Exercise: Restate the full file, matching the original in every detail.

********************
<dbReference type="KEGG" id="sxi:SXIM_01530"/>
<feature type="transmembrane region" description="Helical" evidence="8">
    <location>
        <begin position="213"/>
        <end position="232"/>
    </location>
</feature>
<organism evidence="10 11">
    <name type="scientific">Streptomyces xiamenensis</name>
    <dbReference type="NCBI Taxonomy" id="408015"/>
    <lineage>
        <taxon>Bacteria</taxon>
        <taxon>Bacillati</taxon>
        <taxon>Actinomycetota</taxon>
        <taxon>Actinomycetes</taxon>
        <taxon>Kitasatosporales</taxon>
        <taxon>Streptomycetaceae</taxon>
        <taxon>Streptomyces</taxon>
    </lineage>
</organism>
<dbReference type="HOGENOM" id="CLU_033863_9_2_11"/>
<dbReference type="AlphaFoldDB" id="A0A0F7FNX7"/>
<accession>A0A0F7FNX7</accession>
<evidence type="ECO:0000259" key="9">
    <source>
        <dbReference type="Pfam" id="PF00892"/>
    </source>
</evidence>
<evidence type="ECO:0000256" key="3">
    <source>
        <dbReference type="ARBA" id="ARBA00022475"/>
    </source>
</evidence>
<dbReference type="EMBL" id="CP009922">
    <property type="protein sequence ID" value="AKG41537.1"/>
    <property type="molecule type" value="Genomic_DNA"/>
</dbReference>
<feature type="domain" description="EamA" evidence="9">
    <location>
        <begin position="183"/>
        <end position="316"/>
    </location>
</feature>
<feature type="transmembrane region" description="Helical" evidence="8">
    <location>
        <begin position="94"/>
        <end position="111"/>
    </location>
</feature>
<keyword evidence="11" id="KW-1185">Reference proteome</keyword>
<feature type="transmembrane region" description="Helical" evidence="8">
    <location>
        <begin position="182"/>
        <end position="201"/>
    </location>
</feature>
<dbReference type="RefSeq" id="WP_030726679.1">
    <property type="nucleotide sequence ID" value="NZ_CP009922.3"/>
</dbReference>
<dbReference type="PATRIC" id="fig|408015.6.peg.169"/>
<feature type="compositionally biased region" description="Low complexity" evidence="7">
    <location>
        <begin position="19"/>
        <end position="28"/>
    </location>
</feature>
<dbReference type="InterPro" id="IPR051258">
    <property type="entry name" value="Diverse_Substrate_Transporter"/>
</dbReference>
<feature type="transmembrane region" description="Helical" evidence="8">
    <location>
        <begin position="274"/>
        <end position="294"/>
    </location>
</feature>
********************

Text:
<dbReference type="KEGG" id="sxi:SXIM_01530"/>
<feature type="transmembrane region" description="Helical" evidence="8">
    <location>
        <begin position="213"/>
        <end position="232"/>
    </location>
</feature>
<organism evidence="10 11">
    <name type="scientific">Streptomyces xiamenensis</name>
    <dbReference type="NCBI Taxonomy" id="408015"/>
    <lineage>
        <taxon>Bacteria</taxon>
        <taxon>Bacillati</taxon>
        <taxon>Actinomycetota</taxon>
        <taxon>Actinomycetes</taxon>
        <taxon>Kitasatosporales</taxon>
        <taxon>Streptomycetaceae</taxon>
        <taxon>Streptomyces</taxon>
    </lineage>
</organism>
<dbReference type="HOGENOM" id="CLU_033863_9_2_11"/>
<dbReference type="AlphaFoldDB" id="A0A0F7FNX7"/>
<accession>A0A0F7FNX7</accession>
<evidence type="ECO:0000259" key="9">
    <source>
        <dbReference type="Pfam" id="PF00892"/>
    </source>
</evidence>
<evidence type="ECO:0000256" key="3">
    <source>
        <dbReference type="ARBA" id="ARBA00022475"/>
    </source>
</evidence>
<dbReference type="EMBL" id="CP009922">
    <property type="protein sequence ID" value="AKG41537.1"/>
    <property type="molecule type" value="Genomic_DNA"/>
</dbReference>
<feature type="domain" description="EamA" evidence="9">
    <location>
        <begin position="183"/>
        <end position="316"/>
    </location>
</feature>
<feature type="transmembrane region" description="Helical" evidence="8">
    <location>
        <begin position="94"/>
        <end position="111"/>
    </location>
</feature>
<keyword evidence="11" id="KW-1185">Reference proteome</keyword>
<feature type="transmembrane region" description="Helical" evidence="8">
    <location>
        <begin position="182"/>
        <end position="201"/>
    </location>
</feature>
<dbReference type="RefSeq" id="WP_030726679.1">
    <property type="nucleotide sequence ID" value="NZ_CP009922.3"/>
</dbReference>
<dbReference type="PATRIC" id="fig|408015.6.peg.169"/>
<feature type="compositionally biased region" description="Low complexity" evidence="7">
    <location>
        <begin position="19"/>
        <end position="28"/>
    </location>
</feature>
<dbReference type="InterPro" id="IPR051258">
    <property type="entry name" value="Diverse_Substrate_Transporter"/>
</dbReference>
<feature type="transmembrane region" description="Helical" evidence="8">
    <location>
        <begin position="274"/>
        <end position="294"/>
    </location>
</feature>